COVID-19 patients may have cardiovascular complications requiring invasive treatment. Pacemaker implantation procedure may be challenging because of the necessity of personal protective equipment use. We report pacemaker implantation in a 78-year-old man with severe bilateral COVID-19 interstitial pneumonia, a second degree 2:1 atrioventricular block, and concomitant aortic stenosis.

6.
Eur Arch Otorhinolaryngol ; 277(8): 2403-2404, 2020 08.
Article in English | MEDLINE | ID: covidwho-378190

ABSTRACT

BACKGROUND: The indications and timing for tracheostomy in patients with SARS CoV2-related are controversial. PURPOSE: In a recent issue published in the European Archives of Otorhinolaryngology, Mattioli et al. published a short communication about tracheostomy timing in patients with COVID-19 (Coronavirus Disease 2019); they reported that the tracheostomy could allow early Intensive Care Units discharge and, in the context of prolonged Invasive Mechanical Ventilation, should be suggested within 7 and 14 days to avoid potential tracheal damages. In this Letter to the Editor we would like to present our experience with tracheostomy in a Hub Covid Hospital. METHODS: 8 patients underwent open tracheostomy in case of intubation prolonged over 14 days, bronchopulmonary overlap infections, and patients undergoing weaning. They were followed up and the number and timing of death were recorded. RESULTS: Two patients died after tracheostomy; the median time between tracheostomy and death was 3 days. A negative prognostic trend was observed for a shorter duration of intubation. CONCLUSION: In our experience, tracheostomy does not seem to influence the clinical course and prognosis of the disease, in the face of possible risks of contagion for healthcare workers. The indication for tracheostomy in COVID-19 patients should be carefully evaluated and reserved for selected patients. Although it is not possible to define an optimal timing, it is our opinion that tracheostomy in a stable or clinically improved COVID-19 patient should not be proposed before the 20th day after orotracheal intubation.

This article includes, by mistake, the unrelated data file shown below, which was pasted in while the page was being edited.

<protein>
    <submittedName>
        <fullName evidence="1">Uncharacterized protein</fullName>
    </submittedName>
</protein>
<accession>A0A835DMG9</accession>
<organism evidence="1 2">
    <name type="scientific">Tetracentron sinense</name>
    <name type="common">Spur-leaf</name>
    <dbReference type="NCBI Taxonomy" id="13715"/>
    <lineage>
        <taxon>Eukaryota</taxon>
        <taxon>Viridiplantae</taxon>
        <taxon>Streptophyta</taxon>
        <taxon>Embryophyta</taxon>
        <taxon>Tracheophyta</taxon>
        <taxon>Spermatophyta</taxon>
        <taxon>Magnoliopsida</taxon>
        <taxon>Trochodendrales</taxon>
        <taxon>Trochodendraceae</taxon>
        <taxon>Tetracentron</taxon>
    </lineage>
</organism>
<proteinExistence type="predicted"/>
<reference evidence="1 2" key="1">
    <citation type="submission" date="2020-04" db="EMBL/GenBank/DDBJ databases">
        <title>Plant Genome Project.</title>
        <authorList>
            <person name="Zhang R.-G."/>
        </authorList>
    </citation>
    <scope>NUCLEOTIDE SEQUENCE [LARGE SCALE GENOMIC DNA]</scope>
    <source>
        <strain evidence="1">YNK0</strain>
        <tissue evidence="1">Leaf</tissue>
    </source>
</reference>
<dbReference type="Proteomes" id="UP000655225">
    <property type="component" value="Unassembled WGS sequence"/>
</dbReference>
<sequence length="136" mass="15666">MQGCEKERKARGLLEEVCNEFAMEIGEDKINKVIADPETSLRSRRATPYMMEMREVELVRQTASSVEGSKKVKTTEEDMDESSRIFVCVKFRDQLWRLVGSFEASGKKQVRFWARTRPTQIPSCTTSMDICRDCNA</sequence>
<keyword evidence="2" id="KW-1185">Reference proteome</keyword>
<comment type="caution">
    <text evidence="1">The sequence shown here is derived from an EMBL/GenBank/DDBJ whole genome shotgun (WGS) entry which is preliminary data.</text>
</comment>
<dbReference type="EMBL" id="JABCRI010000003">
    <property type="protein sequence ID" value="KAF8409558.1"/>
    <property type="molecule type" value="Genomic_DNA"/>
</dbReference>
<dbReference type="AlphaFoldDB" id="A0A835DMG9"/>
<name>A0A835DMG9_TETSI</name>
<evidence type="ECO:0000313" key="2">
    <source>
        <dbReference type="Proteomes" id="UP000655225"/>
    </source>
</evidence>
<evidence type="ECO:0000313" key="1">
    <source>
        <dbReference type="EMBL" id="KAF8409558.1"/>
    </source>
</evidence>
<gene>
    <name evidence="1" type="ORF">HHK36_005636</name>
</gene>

Subject(s)
Coronavirus Infections/diagnosis , Critical Care/methods , Intubation, Intratracheal/adverse effects , Minimally Invasive Surgical Procedures/methods , Pneumonia, Viral/diagnosis , Respiration, Artificial/adverse effects , Tracheostomy/adverse effects , Tracheostomy/methods , Betacoronavirus , COVID-19 , Coronavirus Infections/epidemiology , Female , Humans , Intensive Care Units , Male , Middle Aged , Pandemics , Pneumonia, Viral/epidemiology , Respiratory Insufficiency , SARS-CoV-2 , Severe Acute Respiratory Syndrome , Time Factors , Treatment Outcome